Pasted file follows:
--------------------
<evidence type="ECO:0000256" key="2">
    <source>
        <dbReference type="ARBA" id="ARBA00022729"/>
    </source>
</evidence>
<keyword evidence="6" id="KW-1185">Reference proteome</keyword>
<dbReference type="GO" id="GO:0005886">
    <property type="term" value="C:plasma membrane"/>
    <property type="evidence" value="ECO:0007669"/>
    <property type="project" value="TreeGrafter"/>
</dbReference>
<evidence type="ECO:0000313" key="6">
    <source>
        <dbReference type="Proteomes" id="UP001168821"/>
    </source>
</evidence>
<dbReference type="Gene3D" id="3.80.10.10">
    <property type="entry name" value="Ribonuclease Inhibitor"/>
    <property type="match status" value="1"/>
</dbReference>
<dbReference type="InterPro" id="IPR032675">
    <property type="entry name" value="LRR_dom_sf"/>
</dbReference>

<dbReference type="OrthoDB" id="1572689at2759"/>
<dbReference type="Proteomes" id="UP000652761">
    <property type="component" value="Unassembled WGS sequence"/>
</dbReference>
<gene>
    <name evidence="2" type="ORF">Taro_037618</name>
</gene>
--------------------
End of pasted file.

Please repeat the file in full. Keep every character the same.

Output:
<evidence type="ECO:0000256" key="2">
    <source>
        <dbReference type="ARBA" id="ARBA00022729"/>
    </source>
</evidence>
<keyword evidence="6" id="KW-1185">Reference proteome</keyword>
<dbReference type="GO" id="GO:0005886">
    <property type="term" value="C:plasma membrane"/>
    <property type="evidence" value="ECO:0007669"/>
    <property type="project" value="TreeGrafter"/>
</dbReference>
<evidence type="ECO:0000313" key="6">
    <source>
        <dbReference type="Proteomes" id="UP001168821"/>
    </source>
</evidence>
<dbReference type="Gene3D" id="3.80.10.10">
    <property type="entry name" value="Ribonuclease Inhibitor"/>
    <property type="match status" value="1"/>
</dbReference>
<dbReference type="InterPro" id="IPR032675">
    <property type="entry name" value="LRR_dom_sf"/>
</dbReference>

<dbReference type="OrthoDB" id="1572689at2759"/>
<dbReference type="Proteomes" id="UP000652761">
    <property type="component" value="Unassembled WGS sequence"/>
</dbReference>
<gene>
    <name evidence="2" type="ORF">Taro_037618</name>
</gene>